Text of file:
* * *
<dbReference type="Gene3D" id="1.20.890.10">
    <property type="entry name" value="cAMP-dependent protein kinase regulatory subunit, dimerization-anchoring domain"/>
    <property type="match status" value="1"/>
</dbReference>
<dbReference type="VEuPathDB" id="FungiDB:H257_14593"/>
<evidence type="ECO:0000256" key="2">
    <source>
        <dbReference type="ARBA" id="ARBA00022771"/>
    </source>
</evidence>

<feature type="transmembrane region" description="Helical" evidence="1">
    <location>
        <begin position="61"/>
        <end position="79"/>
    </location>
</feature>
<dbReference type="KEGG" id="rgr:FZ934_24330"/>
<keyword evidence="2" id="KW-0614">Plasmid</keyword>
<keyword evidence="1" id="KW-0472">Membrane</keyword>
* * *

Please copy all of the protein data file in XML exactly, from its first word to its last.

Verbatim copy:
<dbReference type="Gene3D" id="1.20.890.10">
    <property type="entry name" value="cAMP-dependent protein kinase regulatory subunit, dimerization-anchoring domain"/>
    <property type="match status" value="1"/>
</dbReference>
<dbReference type="VEuPathDB" id="FungiDB:H257_14593"/>
<evidence type="ECO:0000256" key="2">
    <source>
        <dbReference type="ARBA" id="ARBA00022771"/>
    </source>
</evidence>

<feature type="transmembrane region" description="Helical" evidence="1">
    <location>
        <begin position="61"/>
        <end position="79"/>
    </location>
</feature>
<dbReference type="KEGG" id="rgr:FZ934_24330"/>
<keyword evidence="2" id="KW-0614">Plasmid</keyword>
<keyword evidence="1" id="KW-0472">Membrane</keyword>